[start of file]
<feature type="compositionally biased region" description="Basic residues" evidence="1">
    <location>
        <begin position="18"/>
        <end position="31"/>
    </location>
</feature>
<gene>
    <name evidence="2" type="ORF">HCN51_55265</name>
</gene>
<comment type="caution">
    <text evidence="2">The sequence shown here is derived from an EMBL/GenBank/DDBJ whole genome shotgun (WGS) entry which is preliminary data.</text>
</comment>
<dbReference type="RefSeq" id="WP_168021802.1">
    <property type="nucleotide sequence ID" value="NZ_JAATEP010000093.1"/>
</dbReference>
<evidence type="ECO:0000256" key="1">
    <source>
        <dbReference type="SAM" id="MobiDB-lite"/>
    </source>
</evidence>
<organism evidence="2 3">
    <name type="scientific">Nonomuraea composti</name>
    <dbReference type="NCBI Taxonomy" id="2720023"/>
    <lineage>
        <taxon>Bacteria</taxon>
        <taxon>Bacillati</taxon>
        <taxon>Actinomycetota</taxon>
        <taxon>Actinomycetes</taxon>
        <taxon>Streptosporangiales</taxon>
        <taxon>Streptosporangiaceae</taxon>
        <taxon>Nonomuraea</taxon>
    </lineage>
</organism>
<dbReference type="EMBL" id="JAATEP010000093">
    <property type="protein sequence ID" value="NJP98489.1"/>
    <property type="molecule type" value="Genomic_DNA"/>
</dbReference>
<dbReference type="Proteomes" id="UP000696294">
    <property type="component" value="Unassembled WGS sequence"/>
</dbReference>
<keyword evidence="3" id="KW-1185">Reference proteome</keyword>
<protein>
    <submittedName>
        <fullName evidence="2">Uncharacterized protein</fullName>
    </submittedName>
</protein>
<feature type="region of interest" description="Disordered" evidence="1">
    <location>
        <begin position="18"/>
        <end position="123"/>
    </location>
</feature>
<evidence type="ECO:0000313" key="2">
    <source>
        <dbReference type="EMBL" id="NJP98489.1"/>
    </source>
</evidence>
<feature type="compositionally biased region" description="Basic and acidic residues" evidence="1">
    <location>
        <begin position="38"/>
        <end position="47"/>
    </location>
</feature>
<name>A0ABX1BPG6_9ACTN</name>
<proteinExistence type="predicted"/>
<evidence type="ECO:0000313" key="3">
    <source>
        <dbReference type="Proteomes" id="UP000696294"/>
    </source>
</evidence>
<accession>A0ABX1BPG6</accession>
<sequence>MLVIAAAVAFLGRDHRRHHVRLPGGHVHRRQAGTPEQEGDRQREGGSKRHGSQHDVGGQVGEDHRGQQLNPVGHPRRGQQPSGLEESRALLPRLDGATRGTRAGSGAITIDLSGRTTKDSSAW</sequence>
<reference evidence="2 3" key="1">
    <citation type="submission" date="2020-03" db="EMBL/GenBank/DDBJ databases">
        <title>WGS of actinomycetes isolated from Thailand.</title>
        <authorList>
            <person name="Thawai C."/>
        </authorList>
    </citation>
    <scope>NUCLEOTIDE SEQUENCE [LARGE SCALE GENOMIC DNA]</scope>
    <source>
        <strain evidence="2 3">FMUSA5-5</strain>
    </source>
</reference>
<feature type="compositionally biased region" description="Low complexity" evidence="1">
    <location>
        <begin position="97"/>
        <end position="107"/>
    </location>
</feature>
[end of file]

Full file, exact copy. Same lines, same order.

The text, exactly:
<feature type="compositionally biased region" description="Basic residues" evidence="1">
    <location>
        <begin position="18"/>
        <end position="31"/>
    </location>
</feature>
<gene>
    <name evidence="2" type="ORF">HCN51_55265</name>
</gene>
<comment type="caution">
    <text evidence="2">The sequence shown here is derived from an EMBL/GenBank/DDBJ whole genome shotgun (WGS) entry which is preliminary data.</text>
</comment>
<dbReference type="RefSeq" id="WP_168021802.1">
    <property type="nucleotide sequence ID" value="NZ_JAATEP010000093.1"/>
</dbReference>
<evidence type="ECO:0000256" key="1">
    <source>
        <dbReference type="SAM" id="MobiDB-lite"/>
    </source>
</evidence>
<organism evidence="2 3">
    <name type="scientific">Nonomuraea composti</name>
    <dbReference type="NCBI Taxonomy" id="2720023"/>
    <lineage>
        <taxon>Bacteria</taxon>
        <taxon>Bacillati</taxon>
        <taxon>Actinomycetota</taxon>
        <taxon>Actinomycetes</taxon>
        <taxon>Streptosporangiales</taxon>
        <taxon>Streptosporangiaceae</taxon>
        <taxon>Nonomuraea</taxon>
    </lineage>
</organism>
<dbReference type="EMBL" id="JAATEP010000093">
    <property type="protein sequence ID" value="NJP98489.1"/>
    <property type="molecule type" value="Genomic_DNA"/>
</dbReference>
<dbReference type="Proteomes" id="UP000696294">
    <property type="component" value="Unassembled WGS sequence"/>
</dbReference>
<keyword evidence="3" id="KW-1185">Reference proteome</keyword>
<protein>
    <submittedName>
        <fullName evidence="2">Uncharacterized protein</fullName>
    </submittedName>
</protein>
<feature type="region of interest" description="Disordered" evidence="1">
    <location>
        <begin position="18"/>
        <end position="123"/>
    </location>
</feature>
<evidence type="ECO:0000313" key="2">
    <source>
        <dbReference type="EMBL" id="NJP98489.1"/>
    </source>
</evidence>
<feature type="compositionally biased region" description="Basic and acidic residues" evidence="1">
    <location>
        <begin position="38"/>
        <end position="47"/>
    </location>
</feature>
<name>A0ABX1BPG6_9ACTN</name>
<proteinExistence type="predicted"/>
<evidence type="ECO:0000313" key="3">
    <source>
        <dbReference type="Proteomes" id="UP000696294"/>
    </source>
</evidence>
<accession>A0ABX1BPG6</accession>
<sequence>MLVIAAAVAFLGRDHRRHHVRLPGGHVHRRQAGTPEQEGDRQREGGSKRHGSQHDVGGQVGEDHRGQQLNPVGHPRRGQQPSGLEESRALLPRLDGATRGTRAGSGAITIDLSGRTTKDSSAW</sequence>
<reference evidence="2 3" key="1">
    <citation type="submission" date="2020-03" db="EMBL/GenBank/DDBJ databases">
        <title>WGS of actinomycetes isolated from Thailand.</title>
        <authorList>
            <person name="Thawai C."/>
        </authorList>
    </citation>
    <scope>NUCLEOTIDE SEQUENCE [LARGE SCALE GENOMIC DNA]</scope>
    <source>
        <strain evidence="2 3">FMUSA5-5</strain>
    </source>
</reference>
<feature type="compositionally biased region" description="Low complexity" evidence="1">
    <location>
        <begin position="97"/>
        <end position="107"/>
    </location>
</feature>